Book Review: The Last Boy and Girl in the World by Siobhan Vivian


Young Adult, buy  Contemporary


320 pages

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Release Date: 

April 26th, prescription 2016

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GoodReads Summary: 

What if your town was sliding underwater and everyone was ordered to pack up and leave? How would you and your friends spend your last days together?

While the adults plan for the future, box up their possessions, and find new places to live, Keeley Hewitt and her friends decide to go out with a bang. There are parties in abandoned houses. Canoe races down Main Street. The goal is to make the most of every minute they still have together.

And for Keeley, that means taking one last shot at the boy she’s loved forever.

There’s a weird sort of bravery that comes from knowing there’s nothing left to lose. You might do things you normally wouldn’t. Or say things you shouldn’t. The reward almost always outweighs the risk.


It’s the end of Aberdeen, but the beginning of Keeley’s first love story. It just might not turn out the way she thought. Because it’s not always clear what’s worth fighting for and what you should let become a memory.

My Review:

I didn’t love this book. I liked it but I didn’t love it. I haven’t become a Siobhan Vivian fan yet, and I really wanted to become a fan after this book but it just didn’t have that wow factor that keeps me coming back for more.

Here’s what the book did right: I think that there was so much about it that was incredibly realistic and genuine and familiar. I felt like the reactions of the characters, the way there were so many different outcomes to this situation, and that everyone sort of tackled it in different ways…that all felt so real. I think she captured what a scary and traumatic event this would be. It was intense and you could feel the way this town sort of started to shut down once they realized they were basically condemned. I think that was beautiful, the way Siobhan captured how different citizens reacted, how some broke down, some fought back and some found a way to find the bright side of it.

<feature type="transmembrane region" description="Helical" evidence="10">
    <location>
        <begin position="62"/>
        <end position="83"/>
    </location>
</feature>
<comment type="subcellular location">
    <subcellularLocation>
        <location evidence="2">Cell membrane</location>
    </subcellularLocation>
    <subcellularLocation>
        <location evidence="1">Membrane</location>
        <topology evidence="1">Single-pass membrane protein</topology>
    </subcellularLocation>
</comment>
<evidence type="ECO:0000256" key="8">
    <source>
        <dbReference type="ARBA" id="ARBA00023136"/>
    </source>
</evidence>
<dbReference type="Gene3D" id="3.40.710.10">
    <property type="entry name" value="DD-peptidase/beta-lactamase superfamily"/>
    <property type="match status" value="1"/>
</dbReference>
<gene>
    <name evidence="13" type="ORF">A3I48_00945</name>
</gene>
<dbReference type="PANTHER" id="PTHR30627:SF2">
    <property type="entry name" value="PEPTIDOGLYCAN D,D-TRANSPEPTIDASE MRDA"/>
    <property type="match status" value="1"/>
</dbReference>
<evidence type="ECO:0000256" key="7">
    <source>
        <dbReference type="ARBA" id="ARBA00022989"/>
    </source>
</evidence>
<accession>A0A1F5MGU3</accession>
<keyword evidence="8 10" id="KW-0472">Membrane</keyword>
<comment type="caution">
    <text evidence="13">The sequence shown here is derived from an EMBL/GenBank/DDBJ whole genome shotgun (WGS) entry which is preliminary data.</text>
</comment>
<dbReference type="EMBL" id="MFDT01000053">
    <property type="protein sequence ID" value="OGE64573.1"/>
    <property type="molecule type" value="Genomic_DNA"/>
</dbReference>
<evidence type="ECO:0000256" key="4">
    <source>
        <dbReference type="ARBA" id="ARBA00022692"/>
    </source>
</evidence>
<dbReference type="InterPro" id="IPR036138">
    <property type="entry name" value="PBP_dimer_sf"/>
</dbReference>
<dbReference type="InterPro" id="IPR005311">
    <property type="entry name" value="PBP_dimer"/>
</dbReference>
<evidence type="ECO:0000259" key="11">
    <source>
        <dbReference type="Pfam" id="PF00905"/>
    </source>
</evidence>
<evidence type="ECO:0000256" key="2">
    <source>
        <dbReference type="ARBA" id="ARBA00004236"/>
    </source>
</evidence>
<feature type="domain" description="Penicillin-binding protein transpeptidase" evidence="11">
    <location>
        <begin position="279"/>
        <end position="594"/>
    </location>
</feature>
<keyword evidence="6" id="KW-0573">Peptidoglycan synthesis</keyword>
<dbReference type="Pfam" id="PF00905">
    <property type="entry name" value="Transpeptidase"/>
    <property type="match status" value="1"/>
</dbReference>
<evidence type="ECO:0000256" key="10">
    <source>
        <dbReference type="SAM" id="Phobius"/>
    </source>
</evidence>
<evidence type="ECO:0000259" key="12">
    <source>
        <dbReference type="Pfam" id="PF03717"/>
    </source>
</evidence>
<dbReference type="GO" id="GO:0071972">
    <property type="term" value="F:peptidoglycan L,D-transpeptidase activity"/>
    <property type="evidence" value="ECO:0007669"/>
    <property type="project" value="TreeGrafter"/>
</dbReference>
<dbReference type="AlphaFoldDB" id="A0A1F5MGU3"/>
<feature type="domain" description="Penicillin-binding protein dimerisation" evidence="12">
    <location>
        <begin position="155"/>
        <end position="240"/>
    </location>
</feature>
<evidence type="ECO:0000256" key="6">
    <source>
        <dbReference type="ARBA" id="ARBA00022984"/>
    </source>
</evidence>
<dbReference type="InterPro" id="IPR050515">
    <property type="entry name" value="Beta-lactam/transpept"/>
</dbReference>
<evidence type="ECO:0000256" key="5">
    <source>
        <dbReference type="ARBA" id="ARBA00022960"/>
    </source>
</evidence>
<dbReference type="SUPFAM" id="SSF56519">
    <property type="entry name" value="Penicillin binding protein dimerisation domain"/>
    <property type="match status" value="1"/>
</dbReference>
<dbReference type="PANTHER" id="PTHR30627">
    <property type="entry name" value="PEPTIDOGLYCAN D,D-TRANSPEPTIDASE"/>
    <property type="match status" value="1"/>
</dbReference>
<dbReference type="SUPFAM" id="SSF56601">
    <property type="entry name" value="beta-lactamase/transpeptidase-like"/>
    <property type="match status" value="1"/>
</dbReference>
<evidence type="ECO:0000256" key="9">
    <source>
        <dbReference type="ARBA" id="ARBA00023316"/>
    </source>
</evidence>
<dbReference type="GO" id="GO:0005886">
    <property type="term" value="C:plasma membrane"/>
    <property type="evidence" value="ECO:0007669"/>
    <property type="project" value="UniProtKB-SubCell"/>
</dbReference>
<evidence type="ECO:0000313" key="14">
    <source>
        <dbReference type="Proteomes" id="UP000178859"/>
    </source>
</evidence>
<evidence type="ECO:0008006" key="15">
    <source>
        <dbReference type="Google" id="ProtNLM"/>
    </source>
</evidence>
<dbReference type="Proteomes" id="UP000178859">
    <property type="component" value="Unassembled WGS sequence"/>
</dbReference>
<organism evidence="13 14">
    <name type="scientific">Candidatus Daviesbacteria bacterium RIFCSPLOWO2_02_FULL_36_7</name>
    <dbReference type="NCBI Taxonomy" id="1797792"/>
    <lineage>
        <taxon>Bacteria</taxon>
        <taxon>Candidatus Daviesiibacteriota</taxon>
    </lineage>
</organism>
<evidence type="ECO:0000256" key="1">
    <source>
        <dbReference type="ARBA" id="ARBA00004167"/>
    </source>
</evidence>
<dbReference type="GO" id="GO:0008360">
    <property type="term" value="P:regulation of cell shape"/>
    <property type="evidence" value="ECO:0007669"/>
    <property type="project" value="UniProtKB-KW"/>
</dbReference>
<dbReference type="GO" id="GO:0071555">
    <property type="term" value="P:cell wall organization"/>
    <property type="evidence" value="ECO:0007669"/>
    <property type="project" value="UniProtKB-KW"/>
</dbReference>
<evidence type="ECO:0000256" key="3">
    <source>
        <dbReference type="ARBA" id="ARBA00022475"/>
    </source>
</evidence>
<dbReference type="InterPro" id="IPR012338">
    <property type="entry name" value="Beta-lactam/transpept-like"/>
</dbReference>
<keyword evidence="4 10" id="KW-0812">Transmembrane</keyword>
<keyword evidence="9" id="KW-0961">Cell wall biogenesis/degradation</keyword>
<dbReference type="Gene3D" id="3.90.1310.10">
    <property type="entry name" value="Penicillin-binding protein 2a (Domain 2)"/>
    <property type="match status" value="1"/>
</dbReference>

I also think she captured something so true about friendships. I think there are so many amazing books that write fantastic stories about friendship but its rare to see characters sort of grow apart and fall apart. I’ve had amazing friends in my life, and I’ve grown up and moved apart and grew apart and lost friends and its always incredibly sad but also sort of bittersweet. Its really hard to stay friends with someone forever, I think its incredible when people stay friends for so long, and I think Siobhan does a fantastic job at writing very real friendships that can crack under pressure. Even the best friendships have their cracks and can fall apart and I really loved that part of this story.

What really didn’t catch me was the main character herself. Keeley sort of drove me insane at times. I know that she was trying to do what she kind of always did, find the light in the dark, find the good in the bad but at times it just felt like she was ignoring the inevitable and hurting a lot of people in the process. She was so determined to find the good and to stick by her father’s side, that sometimes she failed to miss what was right in front of her. While I also think this is incredibly true of teenagers and, well, people in general, it was just so hard to relate to her and Jesse Ford. I really wanted to hit them a lot and it was incredibly frustrating to me. I just think I had a really hard time connecting to her as a character. I don’t think this is a fault of the character or the book or the author and I think there are probably plenty of people that will love the book but it didn’t speak to me enough personally and even though it is one of few books I’ve managed to read this year, it probably is one that will set on my shelf and won’t be reread.



3.75 out of 5 stars

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